Staying connected in fight against drugs
by Jim Ruth, Bradley County Sheriff
Apr 27, 2014 | 591 views | 0 0 comments | 36 36 recommendations | email to a friend | print

The assistant director of Tennessee’s HIDTA (High Intensity Drug Trafficking Area) crime-fighting organization announced through the newspaper last week that the Bradley County Sheriff’s Office meets the criteria to become a member of that association. This is much more significant than first meets the eye.

For many years, Interstate 75 has been a pipeline from Florida and Texas to all points north. A couple of decades back, there were so many dope-carrying cars from Texas that Tennessee lawmen joked that cars with a Texas license plate would probably be stopped three or four times between Memphis and Knoxville! A lot of arrests were made of people who were hauling Mexican dope. Millions of dollars were confiscated along with the drugs.

The wholesale dope dealer has had to change his tactics. He no longer carries large sums of money in his car with the dope. Instead, they wire large sums for these illegal drug buys.

Consequently, local, county and state law enforcement personnel are no longer able to confiscate these illegal monies that would normally go to law enforcement equipment and salaries. We are forced to develop new ways to fund drug enforcement. But that’s the way it goes: The bad guys get smarter and find new ways to beat law enforcement, so law enforcement has to adapt to their new ways and act accordingly.

The Bradley County Sheriff’s Office already works closely with federal law enforcement agencies. Each of these affiliations has enhanced our ability locally to fight crime. Also through these associations, we have better access to the federal courts to prosecute the more serious drug crimes.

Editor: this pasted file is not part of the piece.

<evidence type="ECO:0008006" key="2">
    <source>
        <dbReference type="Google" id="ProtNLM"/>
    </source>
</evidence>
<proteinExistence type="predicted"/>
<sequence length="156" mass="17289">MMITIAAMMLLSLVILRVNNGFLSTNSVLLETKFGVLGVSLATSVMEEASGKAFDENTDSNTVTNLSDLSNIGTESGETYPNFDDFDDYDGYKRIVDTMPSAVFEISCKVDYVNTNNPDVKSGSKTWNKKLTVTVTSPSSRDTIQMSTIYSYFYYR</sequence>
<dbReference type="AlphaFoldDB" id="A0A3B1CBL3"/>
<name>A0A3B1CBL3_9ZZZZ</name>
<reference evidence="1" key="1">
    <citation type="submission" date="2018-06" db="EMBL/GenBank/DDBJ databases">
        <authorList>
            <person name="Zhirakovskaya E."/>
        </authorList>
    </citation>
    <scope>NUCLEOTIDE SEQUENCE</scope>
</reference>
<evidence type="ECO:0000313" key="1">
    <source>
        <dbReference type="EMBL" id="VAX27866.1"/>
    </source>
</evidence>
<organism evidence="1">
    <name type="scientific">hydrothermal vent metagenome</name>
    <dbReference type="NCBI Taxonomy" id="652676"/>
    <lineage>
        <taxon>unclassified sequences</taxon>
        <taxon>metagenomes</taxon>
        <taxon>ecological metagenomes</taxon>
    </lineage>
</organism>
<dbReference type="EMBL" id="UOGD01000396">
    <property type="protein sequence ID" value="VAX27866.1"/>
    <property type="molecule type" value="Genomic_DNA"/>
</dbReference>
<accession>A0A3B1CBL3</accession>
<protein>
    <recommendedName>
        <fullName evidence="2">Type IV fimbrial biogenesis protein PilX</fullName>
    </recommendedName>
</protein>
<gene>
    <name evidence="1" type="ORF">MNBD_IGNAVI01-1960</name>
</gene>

The command staff at the Sheriff’s Office hosts an informal breakfast each quarter for all area federal, state, county and city law enforcement. This is an opportunity to exchange information and discuss cases of mutual interest. We started these meetings over three years ago. They are very beneficial to Bradley County and the other participants as well.

Another problem with confiscation of automobiles, equipment and other assets that are ill-gotten by the drug dealer is that the courts allow the drug dealer to pay his lawyer, instead of forfeiting to law enforcement as in times past. It appears there is a move afoot to loosen the laws of forfeiture to favor both the drug dealer and the defense lawyer. Stay tuned and I will try to keep you apprised of the developing story.

I am all for our rights to privacy from illegal search and seizure. I am a strong advocate for all of our constitutional rights and I am still willing to stand and fight for them. On the flip side of the coin, there are those who work for more rights for the criminals and wrong-doers, to the detriment of your rights and mine.

That is why law enforcement people sound the alarm when laws are being presented that hobble our efforts to keep the public at large safe.

We are glad that HIDTA has joined the BCSO’s fight in the war on drugs. Geographically, Bradley County is in a unique position to be a part of this interdiction effort because of our proximity to Knoxville, Chattanooga, Dalton, Ga., and Atlanta.

Thanks for reading.